WXYZ-TV7 December 2007

German immigration to Detroit began before 1820, and increased following the turmoil of unsuccessful European revolutions in 1848. Today, Germans are the largest ancestral group in Michigan , representing over 2.6 million descendants, or 22% of the state's population and the Bavarian villages of Frankenmuth and Gaylord stand as testaments to the once proud and vigorous German communities that dotted both rural and urban Michigan landscapes.

In Detroit , most German immigrants settled in an area known as Germantown, located between the Jefferson and Gratiot Avenue corridors. Many opened shops and businesses ranging from breweries to tailoring shops to tanneries. Harmonie Park was as important center of Germantown . Greek immigrants moved into a part of Germantown that later became known as Greektown.


  • In the 1880’s, German immigrant Oscar Meyer began his career as butcher in Detroit’s Germantown before his moniker became a famous brand name for packaged hot dogs and cold cuts.

  • Albert Kahn, a young German immigrant, designed the General Motors headquarters in the 1920’s, then the world’s largest private office building.

  • In 1925, Walter P. Chrysler, the son of a German speaking mother and a father descended from German immigrants, launched the Chrysler Corporation.

  • Walter P. Reuther, the son of German immigrants, was elected to the presidency of the United Auto Workers union in 1946.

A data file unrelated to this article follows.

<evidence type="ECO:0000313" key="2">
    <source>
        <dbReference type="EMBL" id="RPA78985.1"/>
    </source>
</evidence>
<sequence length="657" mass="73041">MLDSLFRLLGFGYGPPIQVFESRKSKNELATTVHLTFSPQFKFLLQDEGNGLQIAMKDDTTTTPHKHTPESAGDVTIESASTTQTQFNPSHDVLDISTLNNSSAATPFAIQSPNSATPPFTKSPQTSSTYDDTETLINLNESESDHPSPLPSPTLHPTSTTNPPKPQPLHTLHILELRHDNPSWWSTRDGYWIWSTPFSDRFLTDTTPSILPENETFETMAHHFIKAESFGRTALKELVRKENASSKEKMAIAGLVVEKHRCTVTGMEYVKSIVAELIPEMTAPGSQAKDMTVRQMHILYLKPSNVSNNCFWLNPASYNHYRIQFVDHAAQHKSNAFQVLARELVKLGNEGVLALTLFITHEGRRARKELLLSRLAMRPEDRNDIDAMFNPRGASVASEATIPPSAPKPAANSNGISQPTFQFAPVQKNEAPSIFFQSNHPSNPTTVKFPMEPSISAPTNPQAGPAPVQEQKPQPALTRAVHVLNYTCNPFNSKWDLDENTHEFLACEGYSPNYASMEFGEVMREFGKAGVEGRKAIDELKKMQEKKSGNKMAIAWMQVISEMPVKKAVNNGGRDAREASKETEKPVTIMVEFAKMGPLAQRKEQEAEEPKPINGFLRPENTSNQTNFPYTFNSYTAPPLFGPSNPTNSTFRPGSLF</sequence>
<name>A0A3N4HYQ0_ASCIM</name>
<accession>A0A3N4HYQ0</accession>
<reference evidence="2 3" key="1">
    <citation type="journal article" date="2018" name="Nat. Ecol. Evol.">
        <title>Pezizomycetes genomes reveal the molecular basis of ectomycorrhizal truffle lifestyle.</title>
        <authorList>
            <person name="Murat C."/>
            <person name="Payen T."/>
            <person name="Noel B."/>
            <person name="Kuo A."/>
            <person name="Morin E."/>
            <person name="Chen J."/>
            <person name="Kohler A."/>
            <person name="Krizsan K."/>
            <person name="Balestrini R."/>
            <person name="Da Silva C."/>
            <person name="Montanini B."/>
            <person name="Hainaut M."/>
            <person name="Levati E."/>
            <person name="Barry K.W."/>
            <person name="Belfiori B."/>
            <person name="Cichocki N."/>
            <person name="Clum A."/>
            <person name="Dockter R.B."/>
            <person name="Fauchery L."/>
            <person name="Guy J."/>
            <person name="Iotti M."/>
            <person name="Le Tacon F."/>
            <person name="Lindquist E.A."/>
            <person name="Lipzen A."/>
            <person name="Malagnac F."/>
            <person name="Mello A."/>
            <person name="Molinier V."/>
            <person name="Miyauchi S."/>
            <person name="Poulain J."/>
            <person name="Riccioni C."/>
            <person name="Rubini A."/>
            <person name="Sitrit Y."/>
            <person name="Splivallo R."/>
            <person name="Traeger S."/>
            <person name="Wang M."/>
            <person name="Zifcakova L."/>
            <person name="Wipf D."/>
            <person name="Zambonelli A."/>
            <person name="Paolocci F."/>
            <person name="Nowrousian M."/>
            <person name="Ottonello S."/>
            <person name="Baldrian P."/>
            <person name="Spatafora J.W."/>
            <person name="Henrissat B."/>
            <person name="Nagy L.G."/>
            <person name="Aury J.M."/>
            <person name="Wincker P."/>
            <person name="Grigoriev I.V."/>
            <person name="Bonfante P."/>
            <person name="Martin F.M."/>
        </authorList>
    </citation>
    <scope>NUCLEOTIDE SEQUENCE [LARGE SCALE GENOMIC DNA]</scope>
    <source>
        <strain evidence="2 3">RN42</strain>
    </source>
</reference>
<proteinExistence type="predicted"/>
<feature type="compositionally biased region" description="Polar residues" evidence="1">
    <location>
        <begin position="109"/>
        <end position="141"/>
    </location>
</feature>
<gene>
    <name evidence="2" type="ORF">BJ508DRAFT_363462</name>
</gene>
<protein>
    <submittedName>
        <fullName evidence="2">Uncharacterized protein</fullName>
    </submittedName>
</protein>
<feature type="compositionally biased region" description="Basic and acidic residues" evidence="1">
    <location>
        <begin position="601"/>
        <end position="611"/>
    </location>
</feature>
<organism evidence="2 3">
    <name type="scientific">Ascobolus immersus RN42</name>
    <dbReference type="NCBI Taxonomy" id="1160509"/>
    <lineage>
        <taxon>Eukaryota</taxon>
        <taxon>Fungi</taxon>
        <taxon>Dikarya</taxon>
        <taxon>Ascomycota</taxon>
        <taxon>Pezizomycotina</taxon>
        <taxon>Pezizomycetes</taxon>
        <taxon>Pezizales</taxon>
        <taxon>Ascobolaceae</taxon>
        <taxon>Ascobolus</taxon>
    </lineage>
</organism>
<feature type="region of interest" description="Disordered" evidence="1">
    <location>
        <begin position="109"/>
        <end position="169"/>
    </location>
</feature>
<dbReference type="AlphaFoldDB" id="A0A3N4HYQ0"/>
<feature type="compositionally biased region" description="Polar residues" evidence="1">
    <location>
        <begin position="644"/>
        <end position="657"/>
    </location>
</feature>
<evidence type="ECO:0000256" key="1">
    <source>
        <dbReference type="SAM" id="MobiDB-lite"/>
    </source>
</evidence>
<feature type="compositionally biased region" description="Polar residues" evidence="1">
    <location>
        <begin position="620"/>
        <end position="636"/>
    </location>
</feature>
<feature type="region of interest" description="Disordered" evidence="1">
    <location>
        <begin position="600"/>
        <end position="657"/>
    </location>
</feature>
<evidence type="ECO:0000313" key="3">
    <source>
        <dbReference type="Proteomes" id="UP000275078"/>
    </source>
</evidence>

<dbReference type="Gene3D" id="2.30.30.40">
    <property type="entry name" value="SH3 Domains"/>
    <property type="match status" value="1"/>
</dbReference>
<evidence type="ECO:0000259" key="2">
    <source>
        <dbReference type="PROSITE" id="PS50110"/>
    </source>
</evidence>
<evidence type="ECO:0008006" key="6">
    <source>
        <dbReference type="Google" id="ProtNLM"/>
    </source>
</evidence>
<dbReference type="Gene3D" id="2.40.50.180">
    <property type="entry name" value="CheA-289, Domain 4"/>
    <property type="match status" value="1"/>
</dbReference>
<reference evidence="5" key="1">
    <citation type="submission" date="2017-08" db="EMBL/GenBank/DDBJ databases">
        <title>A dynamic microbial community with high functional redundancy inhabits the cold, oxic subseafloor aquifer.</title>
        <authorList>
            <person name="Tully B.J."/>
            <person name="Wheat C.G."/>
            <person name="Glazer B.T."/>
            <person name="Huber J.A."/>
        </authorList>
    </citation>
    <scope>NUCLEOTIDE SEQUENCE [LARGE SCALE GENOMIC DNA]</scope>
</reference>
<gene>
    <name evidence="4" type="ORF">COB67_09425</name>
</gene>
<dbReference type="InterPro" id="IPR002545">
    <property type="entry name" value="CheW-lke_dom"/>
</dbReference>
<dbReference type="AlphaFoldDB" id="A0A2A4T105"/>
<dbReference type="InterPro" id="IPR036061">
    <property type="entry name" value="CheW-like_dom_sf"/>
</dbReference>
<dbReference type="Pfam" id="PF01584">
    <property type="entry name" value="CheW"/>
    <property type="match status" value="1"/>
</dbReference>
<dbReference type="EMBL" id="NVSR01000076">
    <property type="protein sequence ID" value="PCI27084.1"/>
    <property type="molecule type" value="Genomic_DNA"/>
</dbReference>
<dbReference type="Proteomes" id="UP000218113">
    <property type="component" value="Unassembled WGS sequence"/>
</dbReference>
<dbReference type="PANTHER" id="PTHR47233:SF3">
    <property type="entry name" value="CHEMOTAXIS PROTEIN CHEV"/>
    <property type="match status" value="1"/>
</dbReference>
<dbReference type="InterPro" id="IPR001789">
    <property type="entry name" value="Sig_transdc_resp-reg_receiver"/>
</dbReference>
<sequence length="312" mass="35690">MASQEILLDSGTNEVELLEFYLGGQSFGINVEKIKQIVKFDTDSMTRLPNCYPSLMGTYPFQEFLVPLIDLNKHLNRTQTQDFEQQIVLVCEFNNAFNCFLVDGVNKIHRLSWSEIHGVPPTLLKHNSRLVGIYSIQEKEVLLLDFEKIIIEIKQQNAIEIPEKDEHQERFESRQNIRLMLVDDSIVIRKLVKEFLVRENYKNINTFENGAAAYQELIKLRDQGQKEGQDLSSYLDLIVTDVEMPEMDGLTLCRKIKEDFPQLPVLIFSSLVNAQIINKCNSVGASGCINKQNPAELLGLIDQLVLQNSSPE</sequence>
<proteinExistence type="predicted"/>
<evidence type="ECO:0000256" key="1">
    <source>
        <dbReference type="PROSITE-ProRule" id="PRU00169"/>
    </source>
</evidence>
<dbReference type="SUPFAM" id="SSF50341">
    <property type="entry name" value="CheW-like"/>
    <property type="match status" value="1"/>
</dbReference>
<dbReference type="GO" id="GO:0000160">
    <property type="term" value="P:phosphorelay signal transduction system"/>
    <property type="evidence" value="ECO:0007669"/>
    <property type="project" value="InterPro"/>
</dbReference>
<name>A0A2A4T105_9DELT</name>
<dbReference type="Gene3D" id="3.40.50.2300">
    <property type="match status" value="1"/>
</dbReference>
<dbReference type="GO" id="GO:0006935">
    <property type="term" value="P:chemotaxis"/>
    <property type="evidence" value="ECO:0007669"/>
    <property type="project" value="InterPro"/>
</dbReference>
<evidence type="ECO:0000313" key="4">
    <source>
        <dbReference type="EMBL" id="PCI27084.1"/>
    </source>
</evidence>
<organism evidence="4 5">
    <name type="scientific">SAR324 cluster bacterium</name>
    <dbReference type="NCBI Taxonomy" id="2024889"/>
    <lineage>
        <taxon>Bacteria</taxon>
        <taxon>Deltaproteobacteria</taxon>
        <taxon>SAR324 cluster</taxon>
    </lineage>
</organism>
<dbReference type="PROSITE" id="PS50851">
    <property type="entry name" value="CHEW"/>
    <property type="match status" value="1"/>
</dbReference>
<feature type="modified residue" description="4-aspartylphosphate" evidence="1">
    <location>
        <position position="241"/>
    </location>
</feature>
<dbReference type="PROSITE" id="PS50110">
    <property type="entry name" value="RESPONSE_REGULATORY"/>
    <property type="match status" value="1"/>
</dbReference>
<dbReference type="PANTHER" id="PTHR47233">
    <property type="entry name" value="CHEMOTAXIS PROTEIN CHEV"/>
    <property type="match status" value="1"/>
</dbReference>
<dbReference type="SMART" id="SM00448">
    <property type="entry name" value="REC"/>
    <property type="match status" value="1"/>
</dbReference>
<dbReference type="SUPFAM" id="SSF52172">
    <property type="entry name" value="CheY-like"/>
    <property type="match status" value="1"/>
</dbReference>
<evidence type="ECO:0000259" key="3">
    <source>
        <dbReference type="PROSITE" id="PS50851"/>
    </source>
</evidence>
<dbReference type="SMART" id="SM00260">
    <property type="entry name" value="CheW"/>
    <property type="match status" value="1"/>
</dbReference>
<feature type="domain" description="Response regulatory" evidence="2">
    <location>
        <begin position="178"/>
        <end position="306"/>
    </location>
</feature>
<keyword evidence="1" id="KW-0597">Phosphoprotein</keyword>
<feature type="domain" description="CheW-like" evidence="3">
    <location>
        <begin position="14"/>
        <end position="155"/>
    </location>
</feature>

• Detroit G. (Gerhardt) Mennen "Soapy" Williams, whose German grandfather built the Mennen toiletry fortune, was elected in 1949 to the first of six two-year terms as Michigan’s governor and later served as Chief Justice of the State’s Supreme Court.

  • John Engler, a descendant of German and Austrian immigrants, followed a similar path in 1990 when he was elected to the first of three four-year terms as Michigan ’s governor.

  • Long before Detroit became renowned for the production of automobiles, the city had earned a solid national reputation for the manufacturing of cigars and chewing tobacco. Among the biggest of the cigar makers in Detroit , The Rothchild and Brother Tobacco Co. was founded in 1854 by two German immigrants.

  • Frankenmuth, located below "The Thumb" of the mitten, has indeed earned its title of Little Bavaria. Settled by German immigrants in 1845, the town reflects its ethnic heritage. Alpine chalet-style buildings crowd the sidewalks and Zehnder's and the Bavarian Inn restaurants (famous for all-you-can-eat chicken dinners) are filled to capacity on a daily basis. Don't miss Bronner's Christmas Wonderland, billed as the world's largest Christmas store.

  • Saint Mary's in today’s Greektown district, was founded 1841 and served 1,800 German Catholics. By 1855 the German population had increased and had expanded geographically to the east; a daughter parish, St. Joseph ’s, would serve the newly settled farms and community.

  • The Germans established cultural institutions to preserve the traditions of German Catholicism and the German language. Newspapers included the Detroiter Abendpost, which survives today as the Nordamerikanische Wochen-Post.

Detroit 's Dakota Inn Rathskeller has barely changed since Karl and Katherine Kurz converted a laundromat into a restaurant in 1933. The Kurzes' son and daughter ran the Dakota for years, and since 1986, grandson Karl Kurz has been in charge. A friend of Karl and Katherine Kurz painted the murals on the walls, which depict the German towns the Kurzes came from.